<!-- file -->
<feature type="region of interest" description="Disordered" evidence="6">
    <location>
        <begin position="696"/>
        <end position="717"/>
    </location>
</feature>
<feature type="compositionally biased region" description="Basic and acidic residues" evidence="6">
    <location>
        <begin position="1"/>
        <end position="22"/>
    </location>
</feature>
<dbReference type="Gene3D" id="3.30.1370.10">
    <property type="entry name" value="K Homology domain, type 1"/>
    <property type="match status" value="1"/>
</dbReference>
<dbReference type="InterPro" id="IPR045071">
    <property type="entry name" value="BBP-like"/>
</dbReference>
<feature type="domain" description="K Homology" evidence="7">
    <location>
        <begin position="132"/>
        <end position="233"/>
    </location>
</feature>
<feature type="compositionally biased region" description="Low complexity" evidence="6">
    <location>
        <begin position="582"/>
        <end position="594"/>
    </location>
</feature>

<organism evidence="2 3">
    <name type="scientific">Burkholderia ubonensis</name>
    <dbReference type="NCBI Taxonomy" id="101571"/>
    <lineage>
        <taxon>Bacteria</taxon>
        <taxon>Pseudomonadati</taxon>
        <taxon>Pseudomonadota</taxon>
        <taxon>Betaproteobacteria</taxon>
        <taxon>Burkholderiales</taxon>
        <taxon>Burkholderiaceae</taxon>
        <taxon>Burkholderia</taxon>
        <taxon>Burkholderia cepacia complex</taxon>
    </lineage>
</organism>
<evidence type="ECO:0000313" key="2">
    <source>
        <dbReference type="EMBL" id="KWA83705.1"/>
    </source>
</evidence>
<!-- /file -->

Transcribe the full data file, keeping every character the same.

<feature type="region of interest" description="Disordered" evidence="6">
    <location>
        <begin position="696"/>
        <end position="717"/>
    </location>
</feature>
<feature type="compositionally biased region" description="Basic and acidic residues" evidence="6">
    <location>
        <begin position="1"/>
        <end position="22"/>
    </location>
</feature>
<dbReference type="Gene3D" id="3.30.1370.10">
    <property type="entry name" value="K Homology domain, type 1"/>
    <property type="match status" value="1"/>
</dbReference>
<dbReference type="InterPro" id="IPR045071">
    <property type="entry name" value="BBP-like"/>
</dbReference>
<feature type="domain" description="K Homology" evidence="7">
    <location>
        <begin position="132"/>
        <end position="233"/>
    </location>
</feature>
<feature type="compositionally biased region" description="Low complexity" evidence="6">
    <location>
        <begin position="582"/>
        <end position="594"/>
    </location>
</feature>

<organism evidence="2 3">
    <name type="scientific">Burkholderia ubonensis</name>
    <dbReference type="NCBI Taxonomy" id="101571"/>
    <lineage>
        <taxon>Bacteria</taxon>
        <taxon>Pseudomonadati</taxon>
        <taxon>Pseudomonadota</taxon>
        <taxon>Betaproteobacteria</taxon>
        <taxon>Burkholderiales</taxon>
        <taxon>Burkholderiaceae</taxon>
        <taxon>Burkholderia</taxon>
        <taxon>Burkholderia cepacia complex</taxon>
    </lineage>
</organism>
<evidence type="ECO:0000313" key="2">
    <source>
        <dbReference type="EMBL" id="KWA83705.1"/>
    </source>
</evidence>